Department of Estates

Heating

The heating system is turned off annually at the end of Semester 2 for a period of four months. This will usually take place at the end of May.

The heating is turned back on again at the end of September to coincide with the arrival of students.

Scheduled maintenance work on the boilers and the heating systems is carried out over the summer months.

How the heating works

The space heating at the University is generally provided by ‘wet’ systems where hot water is pumped round the building to radiators.

Across the University a sophisticated Building Management System (BMS) is employed to control the heating. In addition to the regular heating time schedule, 7am to 7pm in most buildings, sensors monitor the outside and inside temperatures and alter the timing and temperature of the heating to achieve the required conditions in the buildings in the most efficient way.

The start time of the heating is automatically altered according to these temperatures to ensure the heating comes on early enough i.e. after the weekend the heating will automatically turn on much earlier than in a building that has been in use the day before. During exceptionally cold periods, however, lower temperatures can be experienced first thing Monday morning, despite the earlier starting of the heating system.

In normal operation the radiators will cut in and out to regulate the building temperature throughout the day, resulting in radiators not always seeming to be ‘hot’ when the heating is on. Also the BMS system has a run-down control, which will turn the heating ‘off’ slightly early if it predicts that the building will not fall below comfort conditions before the end of the heating time schedule.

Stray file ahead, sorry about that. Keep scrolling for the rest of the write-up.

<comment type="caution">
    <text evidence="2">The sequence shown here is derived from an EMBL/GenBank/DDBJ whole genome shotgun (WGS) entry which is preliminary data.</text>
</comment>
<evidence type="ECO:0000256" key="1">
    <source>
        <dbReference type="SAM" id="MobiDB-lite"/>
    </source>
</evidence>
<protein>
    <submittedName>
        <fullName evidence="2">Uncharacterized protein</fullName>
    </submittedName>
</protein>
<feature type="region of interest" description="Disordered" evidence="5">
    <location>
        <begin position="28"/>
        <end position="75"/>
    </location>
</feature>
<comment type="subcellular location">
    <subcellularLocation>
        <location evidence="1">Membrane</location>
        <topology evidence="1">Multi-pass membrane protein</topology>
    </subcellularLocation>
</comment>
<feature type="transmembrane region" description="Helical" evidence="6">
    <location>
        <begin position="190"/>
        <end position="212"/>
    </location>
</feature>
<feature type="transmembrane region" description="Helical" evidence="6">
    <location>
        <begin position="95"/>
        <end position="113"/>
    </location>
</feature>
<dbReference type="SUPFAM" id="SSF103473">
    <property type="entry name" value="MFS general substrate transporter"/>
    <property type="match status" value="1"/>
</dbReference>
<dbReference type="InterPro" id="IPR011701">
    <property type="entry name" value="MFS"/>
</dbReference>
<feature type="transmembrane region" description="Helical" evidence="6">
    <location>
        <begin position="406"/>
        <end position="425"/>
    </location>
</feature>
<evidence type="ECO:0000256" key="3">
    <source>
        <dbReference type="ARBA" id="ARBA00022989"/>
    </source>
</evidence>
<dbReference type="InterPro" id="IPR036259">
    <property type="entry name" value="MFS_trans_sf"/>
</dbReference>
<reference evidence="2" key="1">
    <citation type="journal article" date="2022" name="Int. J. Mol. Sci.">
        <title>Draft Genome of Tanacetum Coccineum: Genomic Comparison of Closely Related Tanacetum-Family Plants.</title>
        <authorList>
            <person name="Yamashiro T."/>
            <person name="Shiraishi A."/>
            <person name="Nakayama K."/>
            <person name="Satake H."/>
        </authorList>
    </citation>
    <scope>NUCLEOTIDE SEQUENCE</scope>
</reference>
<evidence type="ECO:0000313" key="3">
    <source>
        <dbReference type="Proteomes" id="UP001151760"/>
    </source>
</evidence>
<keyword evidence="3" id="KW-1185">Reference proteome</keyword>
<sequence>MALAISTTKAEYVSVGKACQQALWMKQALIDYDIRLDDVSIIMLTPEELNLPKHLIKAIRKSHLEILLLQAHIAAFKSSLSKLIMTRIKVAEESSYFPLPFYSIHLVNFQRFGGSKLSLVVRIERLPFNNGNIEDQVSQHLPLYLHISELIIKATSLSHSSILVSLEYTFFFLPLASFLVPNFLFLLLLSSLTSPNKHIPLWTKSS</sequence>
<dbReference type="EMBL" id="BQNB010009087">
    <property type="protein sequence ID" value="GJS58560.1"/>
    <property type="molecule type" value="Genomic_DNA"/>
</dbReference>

In addition to the BMS control, Thermostatic Radiator Valves (TRVs) are fitted to most radiators. They sense the local air temperature and regulate the flow of the water in the radiator accordingly. These can be used by room occupants to achieve optimum comfort, but should generally be set to a level of 2 or 3 and then left alone.

Turning the TRV up to maximum, set to ‘5’, will not heat the room any quicker, but will increase the likelihood of the room overheating, resulting in windows having to be opened, or resulting in the valve being turned off in the afternoon and then, if left in this setting, resulting in the room being cold the following morning.

Reporting cold rooms

The minimum temperature requirement by the Health and Safety at Work Act is 16°C. If you consider your room to be too cold, please report it to the Department of Estates.

Our maintenance teams will investigate whether the heating systems are functioning correctly. We may arrange to monitor the temperature of the room and take readings to assess the level of problem. When the data has been collated, we will confirm whether or not repairs or alterations are needed and carry out any necessary work.

Portable heaters

University policy is that the use of portable heaters is forbidden unless approved by the Department of Estates.

If an additional heat source, e.g. a portable electric radiator, is added to a room, or placed near a BMS sensor or radiator TRV, the system could be fooled into thinking that the building is warmer than it actually is, thus turning off either the radiator or the heating to the whole building. The effect of this will clearly be to reduce the overall temperature in the building or room.

Portable heaters are a highly inefficient and very expensive way of heating, with a much greater carbon impact than normal gas central heating systems. They are also potentially unsafe, both as a fire hazard and in terms of overloading electrical circuits.

Download the leaflet

How the heating works